Finally, there are those who claim that taking on more debt should be negative since it can be a sign that a company’s management is unable to use its existing resources effectively.

However, most studies suggest that issuing more debt has no impact on a firm’s stock, at least in the short term. A 1991 study by Dartmouth College covering 297 US debt offerings between 1980 and 1984, found that they had a statistically insignificant impact of -0.27% on share prices in the days following the announcement.

A more recent analysis by the University of Wisconsin in 1996, which examined 164 US bond issues in 1995, also found no statistically significant effect.

But this rule does not apply to companies that issue convertible bonds. As these bonds can be converted into shares if a company’s share price rises above a certain point, diluting existing shareholders, the market reacts negatively.

A 2012 study led by Eric Duca of Colegio Universitario de Estudios Financieros found that between 1984 and 1999 US companies that issued convertible bonds saw their share price fall by 1.7% when the issue was announced. Between 2000 and 2008, the reaction was more negative: the share price fell by an average of 4.6%.

How my tips have fared

This has been a good fortnight for my long tips, with four out of five of them appreciating. Media group ITV climbed from 95p to 100p, train and bus operator National Express advanced from 240p to 247p, pub group Mitchells & Butlers increased from 238p to 243p and Norwegian Cruise Line Holdings rose from $22 to $26.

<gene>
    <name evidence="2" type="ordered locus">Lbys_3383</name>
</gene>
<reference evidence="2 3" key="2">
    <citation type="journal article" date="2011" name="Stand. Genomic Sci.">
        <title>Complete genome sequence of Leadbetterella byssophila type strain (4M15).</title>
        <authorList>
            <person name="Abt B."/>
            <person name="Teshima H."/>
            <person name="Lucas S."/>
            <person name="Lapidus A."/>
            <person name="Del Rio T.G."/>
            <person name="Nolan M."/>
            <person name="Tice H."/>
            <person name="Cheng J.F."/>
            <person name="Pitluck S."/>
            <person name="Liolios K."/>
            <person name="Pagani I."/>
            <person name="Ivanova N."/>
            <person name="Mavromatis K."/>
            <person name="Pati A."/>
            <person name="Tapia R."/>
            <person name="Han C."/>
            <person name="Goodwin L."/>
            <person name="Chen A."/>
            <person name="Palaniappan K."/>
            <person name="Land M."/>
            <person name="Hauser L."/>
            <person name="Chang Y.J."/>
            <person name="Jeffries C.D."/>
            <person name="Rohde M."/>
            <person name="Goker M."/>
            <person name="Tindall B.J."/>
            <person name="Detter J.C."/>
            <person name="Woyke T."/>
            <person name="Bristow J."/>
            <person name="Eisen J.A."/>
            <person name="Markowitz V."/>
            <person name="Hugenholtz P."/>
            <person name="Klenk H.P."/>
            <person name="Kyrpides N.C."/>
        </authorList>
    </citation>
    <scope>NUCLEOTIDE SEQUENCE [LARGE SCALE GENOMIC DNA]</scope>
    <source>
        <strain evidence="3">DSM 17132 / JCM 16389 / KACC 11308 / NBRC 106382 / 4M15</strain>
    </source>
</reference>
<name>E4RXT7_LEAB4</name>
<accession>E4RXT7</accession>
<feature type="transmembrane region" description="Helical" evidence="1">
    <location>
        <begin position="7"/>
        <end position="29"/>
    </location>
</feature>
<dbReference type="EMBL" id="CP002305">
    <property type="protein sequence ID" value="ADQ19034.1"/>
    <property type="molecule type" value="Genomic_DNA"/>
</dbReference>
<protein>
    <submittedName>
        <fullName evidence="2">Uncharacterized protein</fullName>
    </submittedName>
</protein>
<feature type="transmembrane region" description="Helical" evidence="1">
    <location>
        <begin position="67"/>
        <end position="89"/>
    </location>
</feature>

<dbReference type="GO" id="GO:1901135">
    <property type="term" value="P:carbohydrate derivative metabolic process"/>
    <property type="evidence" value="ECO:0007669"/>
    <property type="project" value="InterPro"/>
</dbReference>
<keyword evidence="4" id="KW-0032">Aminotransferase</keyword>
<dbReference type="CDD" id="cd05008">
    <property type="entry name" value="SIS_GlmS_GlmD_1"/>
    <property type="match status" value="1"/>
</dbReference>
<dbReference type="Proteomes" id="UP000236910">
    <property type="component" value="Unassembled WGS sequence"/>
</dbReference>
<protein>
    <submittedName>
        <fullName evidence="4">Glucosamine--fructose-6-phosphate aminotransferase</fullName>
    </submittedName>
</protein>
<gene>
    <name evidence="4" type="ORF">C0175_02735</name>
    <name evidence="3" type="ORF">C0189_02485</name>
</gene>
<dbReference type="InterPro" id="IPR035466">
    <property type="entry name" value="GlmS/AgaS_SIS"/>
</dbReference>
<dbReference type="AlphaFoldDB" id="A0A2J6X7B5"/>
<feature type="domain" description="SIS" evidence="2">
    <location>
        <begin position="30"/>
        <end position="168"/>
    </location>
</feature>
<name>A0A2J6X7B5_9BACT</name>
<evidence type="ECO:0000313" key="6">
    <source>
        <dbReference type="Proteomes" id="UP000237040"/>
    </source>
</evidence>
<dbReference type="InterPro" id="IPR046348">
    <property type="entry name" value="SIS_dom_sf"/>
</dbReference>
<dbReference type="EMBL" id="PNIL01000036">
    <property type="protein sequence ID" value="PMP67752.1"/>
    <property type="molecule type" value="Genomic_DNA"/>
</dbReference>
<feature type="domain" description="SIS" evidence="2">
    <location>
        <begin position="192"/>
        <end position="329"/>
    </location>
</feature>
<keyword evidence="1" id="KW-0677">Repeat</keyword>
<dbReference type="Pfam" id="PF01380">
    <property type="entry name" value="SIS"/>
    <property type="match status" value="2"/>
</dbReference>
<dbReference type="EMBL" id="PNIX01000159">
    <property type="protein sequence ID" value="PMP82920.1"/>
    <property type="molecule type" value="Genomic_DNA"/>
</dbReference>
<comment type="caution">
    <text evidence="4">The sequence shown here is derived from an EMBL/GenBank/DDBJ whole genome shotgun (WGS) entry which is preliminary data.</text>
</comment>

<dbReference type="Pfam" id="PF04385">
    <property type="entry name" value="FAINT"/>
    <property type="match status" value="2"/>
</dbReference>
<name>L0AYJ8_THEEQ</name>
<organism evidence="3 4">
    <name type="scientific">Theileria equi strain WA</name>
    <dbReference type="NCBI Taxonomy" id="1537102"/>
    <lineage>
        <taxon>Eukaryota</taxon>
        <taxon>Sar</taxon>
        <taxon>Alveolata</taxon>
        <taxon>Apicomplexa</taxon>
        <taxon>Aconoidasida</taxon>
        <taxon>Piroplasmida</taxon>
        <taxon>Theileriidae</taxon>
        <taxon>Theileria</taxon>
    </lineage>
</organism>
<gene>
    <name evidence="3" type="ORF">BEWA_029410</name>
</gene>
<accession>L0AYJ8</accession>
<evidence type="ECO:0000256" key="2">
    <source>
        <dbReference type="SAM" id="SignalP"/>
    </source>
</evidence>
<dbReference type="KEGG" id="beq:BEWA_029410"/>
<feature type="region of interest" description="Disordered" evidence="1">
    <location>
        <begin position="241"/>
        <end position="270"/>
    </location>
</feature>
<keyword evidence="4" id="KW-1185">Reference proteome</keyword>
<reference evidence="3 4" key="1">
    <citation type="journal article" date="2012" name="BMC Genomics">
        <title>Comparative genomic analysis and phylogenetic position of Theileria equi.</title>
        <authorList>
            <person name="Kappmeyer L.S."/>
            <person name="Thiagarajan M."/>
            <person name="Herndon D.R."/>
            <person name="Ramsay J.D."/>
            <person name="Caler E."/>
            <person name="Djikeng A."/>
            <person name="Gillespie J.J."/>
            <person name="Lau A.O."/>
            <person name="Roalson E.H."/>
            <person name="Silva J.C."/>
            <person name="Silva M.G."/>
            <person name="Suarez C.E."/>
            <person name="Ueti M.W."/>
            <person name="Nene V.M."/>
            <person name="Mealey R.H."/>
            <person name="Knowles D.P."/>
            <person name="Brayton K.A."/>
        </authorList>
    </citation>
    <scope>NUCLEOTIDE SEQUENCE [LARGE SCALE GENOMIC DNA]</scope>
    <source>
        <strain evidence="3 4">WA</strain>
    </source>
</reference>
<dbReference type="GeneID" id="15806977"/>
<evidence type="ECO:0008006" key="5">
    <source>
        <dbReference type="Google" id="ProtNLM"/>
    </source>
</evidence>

The only exception was homebuilder Bellway, which fell from 3,112p to 2,885p. Overall, my long tips are now making a combined profit of £4,559, more than they were earning a fortnight ago.

Interestingly, my short tips have also done well, with three of the four falling. General Motors’s decision not to take an equity stake in electric-lorry maker Nikola has caused the latter’s shares to fall from $29.41 to $18.44.

Online health insurance firm eHealth also went down from $75.19 to $74.76, while online furniture retailer Wayfair also declined, from $256 to $236. The only share to buck the trend was social network Twitter, which advance from $44.94 to $48. Overall, my short tips are making a combined profit of £2,106, compared with £1,738 two weeks ago.

My nine open tips are making total profits of £6,665. I now have five long tips (ITV, National Express, Norwegian Cruise Line Holdings, Mitchells & Butlers and Bellway) and five shorts (Nikola, eHealth, Wayfair, Twitter and Ocado), which is a good balance.

With all but Twitter in the black, I don’t recommend that you close any positions. However, I suggest that you increase the stop-loss on Bellway to 2,725p (up from 2,700p) and do the same on both National Express and Mitchells & Butlers to 185p (up from 180p). My roundup of 2020 will be in the Christmas double issue, dated 25 December.

Dr Matthew Partridge

Matthew graduated from the University of Durham in 2004; he then gained an MSc, followed by a PhD at the London School of Economics.

He has previously written for a wide range of publications, including the Guardian and the Economist, and also helped to run a newsletter on terrorism. He has spent time at Lehman Brothers, Citigroup and the consultancy Lombard Street Research.

Matthew is the author of Superinvestors: Lessons from the greatest investors in history, published by Harriman House, which has been translated into several languages. His second book, Investing Explained: The Accessible Guide to Building an Investment Portfolio, is published by Kogan Page.

As senior writer, he writes the shares and politics & economics pages, as well as weekly Blowing It and Great Frauds in History columns He also writes a fortnightly reviews page and trading tips, as well as regular cover stories and multi-page investment focus features.

Follow Matthew on Twitter: @DrMatthewPartri